Occurrence of multi-class surfactants in urban wastewater: contribution of a healthcare facility to the pollution transported into the sewerage system

Abstract

Healthcare facility discharges, by their nature, are often considered as non-domestic effluent, which can provide significant pollution comparatively to other domestic sources. In this context, a total of 12 monthly sampling campaigns were collected from a healthcare facility as well as the output of a sewerage system of Site Pilote de Bellecombe (SIPIBEL) observatory. This study focuses more specifically on 12 surfactants and biocides: four anionics, four cationic, two non-ionic, one zwitterionic, and one dispersive agent, among the most commonly used commercial surfactants. Particular attention was also provided to routine wastewater quality parameters. Both effluents were heavily contaminated by most anionic surfactants; they displayed median concentrations up to 1 to 2 mg/L for linear alkylbenzene sulfonates and between 10 and 100 μg/L for other sodium sulfate congeners (lauryl and laureth). Overall, for the majority of surfactants, the healthcare facility contribution to the total flux reaching the wastewater treatment plant ranges between 5 and 9%.

This is a preview of subscription content, access via your institution.

Fig. 1
Fig. 2
Fig. 3
Fig. 4
Fig. 5
Fig. 6

References

  1. Ahyerre M, Chebbo G, Saad M (2001a) Nature and dynamics of water sediment interface in combined sewers. J Environ Eng 127:233–239. https://doi.org/10.1061/(ASCE)0733-9372(2001)127:3(233)

    CAS  Article  Google Scholar 

  2. Ahyerre M, Oms C, Chebbo G (2001b) The erosion of organic solids in combined sewers. Water Sci Technol 43:95–102

    CAS  Google Scholar 

  3. Bergé A, Cladière M, Gasperi J et al (2012) Meta-analysis of environmental contamination by alkylphenols. Environ Sci Pollut Res 19:3798–3819. https://doi.org/10.1007/s11356-012-1094-7

    Article  Google Scholar 

  4. Bergé A, Gasperi J, Rocher V et al (2014) Phthalates and alkylphenols in industrial and domestic effluents: case of Paris conurbation (France). Sci Total Environ 488–489:26–35. https://doi.org/10.1016/j.scitotenv.2014.04.081

    Article  Google Scholar 

  5. Bergé A, Giroud B, Wiest L et al (2016) Development of a multiple-class analytical method based on the use of synthetic matrices for the simultaneous determination of commonly used commercial surfactants in wastewater by liquid chromatography-tandem mass spectrometry. J Chromatogr A 1450:64–75

    Article  Google Scholar 

  6. Camacho-Muñoz D, Martín J, Santos JL et al (2014) Occurrence of surfactants in wastewater: hourly and seasonal variations in urban and industrial wastewaters from Seville (southern Spain). Sci Total Environ 468–469:977–984. https://doi.org/10.1016/j.scitotenv.2013.09.020

    Article  Google Scholar 

  7. Chonova T, Lecomte V, Bertrand-Krajewski J-L et al (2017) The SIPIBEL project: treatment of hospital and urban wastewater in a conventional urban wastewater treatment plant. Environ Sci Pollut Res. https://doi.org/10.1007/s11356-017-9302-0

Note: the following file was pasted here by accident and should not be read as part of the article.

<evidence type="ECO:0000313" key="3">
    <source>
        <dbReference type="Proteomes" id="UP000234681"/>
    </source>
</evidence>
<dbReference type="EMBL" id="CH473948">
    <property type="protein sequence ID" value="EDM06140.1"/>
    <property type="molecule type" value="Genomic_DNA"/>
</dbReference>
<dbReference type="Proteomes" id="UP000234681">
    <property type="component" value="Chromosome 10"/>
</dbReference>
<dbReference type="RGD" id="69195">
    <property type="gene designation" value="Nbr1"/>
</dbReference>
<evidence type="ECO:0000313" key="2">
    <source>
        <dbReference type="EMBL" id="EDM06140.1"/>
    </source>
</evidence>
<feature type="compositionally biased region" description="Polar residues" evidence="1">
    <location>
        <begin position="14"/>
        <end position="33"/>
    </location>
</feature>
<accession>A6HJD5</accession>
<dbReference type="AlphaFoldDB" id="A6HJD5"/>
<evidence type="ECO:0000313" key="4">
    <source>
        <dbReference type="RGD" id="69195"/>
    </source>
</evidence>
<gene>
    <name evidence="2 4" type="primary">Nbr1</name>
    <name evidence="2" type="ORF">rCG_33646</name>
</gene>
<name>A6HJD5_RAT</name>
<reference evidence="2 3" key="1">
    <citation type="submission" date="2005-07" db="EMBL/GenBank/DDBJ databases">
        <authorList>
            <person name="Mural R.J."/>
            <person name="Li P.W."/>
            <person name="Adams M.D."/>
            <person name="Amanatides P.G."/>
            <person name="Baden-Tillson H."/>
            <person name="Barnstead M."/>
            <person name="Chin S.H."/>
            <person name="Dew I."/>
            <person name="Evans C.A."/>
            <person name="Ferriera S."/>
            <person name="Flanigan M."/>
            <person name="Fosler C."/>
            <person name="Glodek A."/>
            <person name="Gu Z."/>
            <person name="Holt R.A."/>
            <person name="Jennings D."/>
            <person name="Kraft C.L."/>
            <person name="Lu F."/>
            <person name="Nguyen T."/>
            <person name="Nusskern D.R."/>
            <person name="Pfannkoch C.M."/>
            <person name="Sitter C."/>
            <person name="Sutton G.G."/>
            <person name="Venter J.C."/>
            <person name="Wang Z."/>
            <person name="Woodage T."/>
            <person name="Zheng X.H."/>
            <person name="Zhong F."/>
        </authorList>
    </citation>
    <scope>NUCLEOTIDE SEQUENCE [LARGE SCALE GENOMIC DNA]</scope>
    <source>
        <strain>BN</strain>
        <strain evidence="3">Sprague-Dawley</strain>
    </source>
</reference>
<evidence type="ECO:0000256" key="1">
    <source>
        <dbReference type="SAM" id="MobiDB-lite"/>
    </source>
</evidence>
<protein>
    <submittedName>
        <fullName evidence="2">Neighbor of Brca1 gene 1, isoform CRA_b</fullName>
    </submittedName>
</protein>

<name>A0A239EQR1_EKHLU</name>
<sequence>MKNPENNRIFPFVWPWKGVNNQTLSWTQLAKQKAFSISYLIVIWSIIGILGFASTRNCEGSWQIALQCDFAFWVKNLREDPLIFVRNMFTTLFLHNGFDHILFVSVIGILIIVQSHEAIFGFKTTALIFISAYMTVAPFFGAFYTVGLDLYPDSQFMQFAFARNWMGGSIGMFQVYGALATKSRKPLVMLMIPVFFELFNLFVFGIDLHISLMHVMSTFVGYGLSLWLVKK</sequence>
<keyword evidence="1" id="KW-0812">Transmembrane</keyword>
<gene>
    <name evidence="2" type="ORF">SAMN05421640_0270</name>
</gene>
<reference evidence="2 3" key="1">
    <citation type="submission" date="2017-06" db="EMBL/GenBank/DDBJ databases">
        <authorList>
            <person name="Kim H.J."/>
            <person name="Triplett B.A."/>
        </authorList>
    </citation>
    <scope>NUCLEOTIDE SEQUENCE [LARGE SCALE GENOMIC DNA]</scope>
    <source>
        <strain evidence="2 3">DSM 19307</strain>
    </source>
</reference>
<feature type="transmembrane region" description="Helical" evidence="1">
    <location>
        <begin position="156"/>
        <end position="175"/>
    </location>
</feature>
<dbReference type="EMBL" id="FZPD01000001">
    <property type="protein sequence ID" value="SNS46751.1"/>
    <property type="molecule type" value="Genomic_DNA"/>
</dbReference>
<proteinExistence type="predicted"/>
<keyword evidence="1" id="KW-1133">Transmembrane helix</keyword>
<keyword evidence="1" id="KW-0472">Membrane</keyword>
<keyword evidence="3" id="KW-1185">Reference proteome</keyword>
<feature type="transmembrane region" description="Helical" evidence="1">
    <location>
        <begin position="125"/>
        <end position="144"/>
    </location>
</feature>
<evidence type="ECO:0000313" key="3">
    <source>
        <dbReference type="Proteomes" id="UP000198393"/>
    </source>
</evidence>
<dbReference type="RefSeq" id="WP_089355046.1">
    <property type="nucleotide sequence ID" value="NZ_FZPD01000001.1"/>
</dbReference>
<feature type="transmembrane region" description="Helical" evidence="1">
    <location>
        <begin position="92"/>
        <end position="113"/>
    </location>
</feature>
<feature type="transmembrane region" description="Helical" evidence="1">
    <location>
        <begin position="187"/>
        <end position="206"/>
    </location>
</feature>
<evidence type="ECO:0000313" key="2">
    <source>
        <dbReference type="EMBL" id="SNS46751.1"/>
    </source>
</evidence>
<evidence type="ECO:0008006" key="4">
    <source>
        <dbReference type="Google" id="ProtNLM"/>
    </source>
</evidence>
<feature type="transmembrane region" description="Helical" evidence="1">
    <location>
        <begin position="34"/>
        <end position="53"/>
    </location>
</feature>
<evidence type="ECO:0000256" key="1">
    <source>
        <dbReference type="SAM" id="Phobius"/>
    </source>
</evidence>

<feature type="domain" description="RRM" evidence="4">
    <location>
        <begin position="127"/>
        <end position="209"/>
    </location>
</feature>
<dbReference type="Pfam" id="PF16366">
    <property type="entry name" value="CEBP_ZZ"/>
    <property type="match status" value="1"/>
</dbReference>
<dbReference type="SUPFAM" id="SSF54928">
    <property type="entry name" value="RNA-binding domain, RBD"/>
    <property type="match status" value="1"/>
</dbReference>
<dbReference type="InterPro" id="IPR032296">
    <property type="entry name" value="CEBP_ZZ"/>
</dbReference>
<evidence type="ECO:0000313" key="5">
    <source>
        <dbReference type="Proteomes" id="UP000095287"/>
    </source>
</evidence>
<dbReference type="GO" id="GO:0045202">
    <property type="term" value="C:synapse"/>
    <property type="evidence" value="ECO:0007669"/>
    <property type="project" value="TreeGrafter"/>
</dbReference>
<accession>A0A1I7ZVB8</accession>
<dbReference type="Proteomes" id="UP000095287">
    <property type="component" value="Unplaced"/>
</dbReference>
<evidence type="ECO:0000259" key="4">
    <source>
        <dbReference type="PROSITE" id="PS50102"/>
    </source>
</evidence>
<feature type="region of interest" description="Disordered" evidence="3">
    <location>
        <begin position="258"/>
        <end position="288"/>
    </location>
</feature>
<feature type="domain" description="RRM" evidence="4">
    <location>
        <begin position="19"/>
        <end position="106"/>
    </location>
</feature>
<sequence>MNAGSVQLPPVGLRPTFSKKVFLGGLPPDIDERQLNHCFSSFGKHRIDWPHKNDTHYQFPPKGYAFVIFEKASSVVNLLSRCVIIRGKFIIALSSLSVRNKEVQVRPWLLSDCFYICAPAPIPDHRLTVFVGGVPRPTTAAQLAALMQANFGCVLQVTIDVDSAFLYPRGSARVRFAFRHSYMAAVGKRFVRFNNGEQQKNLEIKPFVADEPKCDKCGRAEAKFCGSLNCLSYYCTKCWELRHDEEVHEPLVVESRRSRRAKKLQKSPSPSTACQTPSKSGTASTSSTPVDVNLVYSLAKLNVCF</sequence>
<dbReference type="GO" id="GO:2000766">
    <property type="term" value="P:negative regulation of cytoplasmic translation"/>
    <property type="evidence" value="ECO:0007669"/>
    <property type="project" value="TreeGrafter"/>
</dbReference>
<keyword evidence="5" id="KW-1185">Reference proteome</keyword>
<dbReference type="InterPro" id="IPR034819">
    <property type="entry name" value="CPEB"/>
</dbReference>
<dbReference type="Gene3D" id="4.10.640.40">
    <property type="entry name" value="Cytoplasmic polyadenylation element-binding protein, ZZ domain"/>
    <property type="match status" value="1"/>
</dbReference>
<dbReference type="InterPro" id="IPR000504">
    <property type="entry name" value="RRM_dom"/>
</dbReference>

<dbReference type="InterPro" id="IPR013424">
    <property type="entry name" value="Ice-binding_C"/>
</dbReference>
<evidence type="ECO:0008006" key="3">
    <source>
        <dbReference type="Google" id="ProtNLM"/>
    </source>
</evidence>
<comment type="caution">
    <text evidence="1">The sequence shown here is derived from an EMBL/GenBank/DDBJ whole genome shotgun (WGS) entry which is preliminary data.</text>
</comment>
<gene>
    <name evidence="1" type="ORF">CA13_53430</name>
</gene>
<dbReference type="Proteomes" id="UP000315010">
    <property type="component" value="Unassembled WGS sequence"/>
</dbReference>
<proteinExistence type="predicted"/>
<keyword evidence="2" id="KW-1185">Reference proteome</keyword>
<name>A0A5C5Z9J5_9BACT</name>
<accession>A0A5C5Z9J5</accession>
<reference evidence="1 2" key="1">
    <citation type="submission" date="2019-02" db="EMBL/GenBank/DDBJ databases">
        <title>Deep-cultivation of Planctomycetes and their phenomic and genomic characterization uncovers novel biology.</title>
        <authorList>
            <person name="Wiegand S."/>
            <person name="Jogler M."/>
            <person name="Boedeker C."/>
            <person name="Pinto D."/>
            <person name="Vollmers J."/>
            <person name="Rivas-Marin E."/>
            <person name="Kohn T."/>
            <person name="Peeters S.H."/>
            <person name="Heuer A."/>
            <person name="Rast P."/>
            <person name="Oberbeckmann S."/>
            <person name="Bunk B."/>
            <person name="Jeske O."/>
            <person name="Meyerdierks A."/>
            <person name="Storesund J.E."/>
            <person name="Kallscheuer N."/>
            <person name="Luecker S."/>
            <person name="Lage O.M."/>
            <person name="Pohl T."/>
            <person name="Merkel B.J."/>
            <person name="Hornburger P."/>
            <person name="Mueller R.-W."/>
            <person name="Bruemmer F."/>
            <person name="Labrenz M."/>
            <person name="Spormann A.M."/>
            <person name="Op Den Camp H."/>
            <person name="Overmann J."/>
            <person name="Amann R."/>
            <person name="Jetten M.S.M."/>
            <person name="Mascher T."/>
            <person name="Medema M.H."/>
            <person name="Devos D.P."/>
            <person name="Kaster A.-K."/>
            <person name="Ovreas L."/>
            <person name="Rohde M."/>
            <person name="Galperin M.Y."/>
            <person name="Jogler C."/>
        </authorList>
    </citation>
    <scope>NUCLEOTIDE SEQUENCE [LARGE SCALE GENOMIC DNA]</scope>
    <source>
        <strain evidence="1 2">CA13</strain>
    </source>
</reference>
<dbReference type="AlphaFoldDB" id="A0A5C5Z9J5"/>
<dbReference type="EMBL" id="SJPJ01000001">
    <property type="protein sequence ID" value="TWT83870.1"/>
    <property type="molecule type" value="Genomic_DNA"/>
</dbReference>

8. Corada-Fernández C, Jiménez-Martínez J, Candela L, et al (2015) Occurrence and spatial distribution of emerging contaminants in the unsaturated zone. Case study: Guadalete River basin (Cadiz, Spain). Chemosphere 119, Supplement:S131–S137. doi: https://doi.org/10.1016/j.chemosphere.2014.04.098

  9. Corvini PFX, Schäffer A, Schlosser D (2006) Microbial degradation of nonylphenol and other alkylphenols—our evolving view. Appl Microbiol Biotechnol 72:223–243. https://doi.org/10.1007/s00253-006-0476-5

    CAS  Article  Google Scholar 

  10. Gomez V, Ferreres L, Pocurull E, Borrull F (2011) Determination of non-ionic and anionic surfactants in environmental water matrices. Talanta 84:859–866. https://doi.org/10.1016/j.talanta.2011.02.009

    CAS  Article  Google Scholar 

  11. González S, Petrovic M, Barceló D (2004) Simultaneous extraction and fate of linear alkylbenzene sulfonates, coconut diethanol amides, nonylphenol ethoxylates and their degradation products in wastewater treatment plants, receiving coastal waters and sediments in the Catalonian area (NE Spain). J Chromatogr A 1052:111–120. https://doi.org/10.1016/j.chroma.2004.08.047

    Article  Google Scholar 

  12. González S, Petrovic M, Barceló D (2007) Removal of a broad range of surfactants from municipal wastewater—comparison between membrane bioreactor and conventional activated sludge treatment. Chemosphere 67:335–343. https://doi.org/10.1016/j.chemosphere.2006.09.056

    Article  Google Scholar 

  13. Jurado A, Vàzquez-Suñé E, Carrera J et al (2012) Emerging organic contaminants in groundwater in Spain: a review of sources, recent occurrence and fate in a European context. Sci Total Environ 440:82–94. https://doi.org/10.1016/j.scitotenv.2012.08.029

    CAS  Article  Google Scholar 

  14. Karahan Ö (2010) Inhibition effect of linear alkylbenzene sulphonates on the biodegradation mechanisms of activated sludge. Bioresour Technol 101:92–97. https://doi.org/10.1016/j.biortech.2009.07.088

    CAS  Article  Google Scholar 

  15. Lara-Martín PA, González-Mazo E, Brownawell BJ (2011) Multi-residue method for the analysis of synthetic surfactants and their degradation metabolites in aquatic systems by liquid chromatography–time-of-flight-mass spectrometry. Sel Pap 28th Int Symp Chromatogr Int Symp Chromatogr 1218:4799–4807. doi: https://doi.org/10.1016/j.chroma.2011.02.031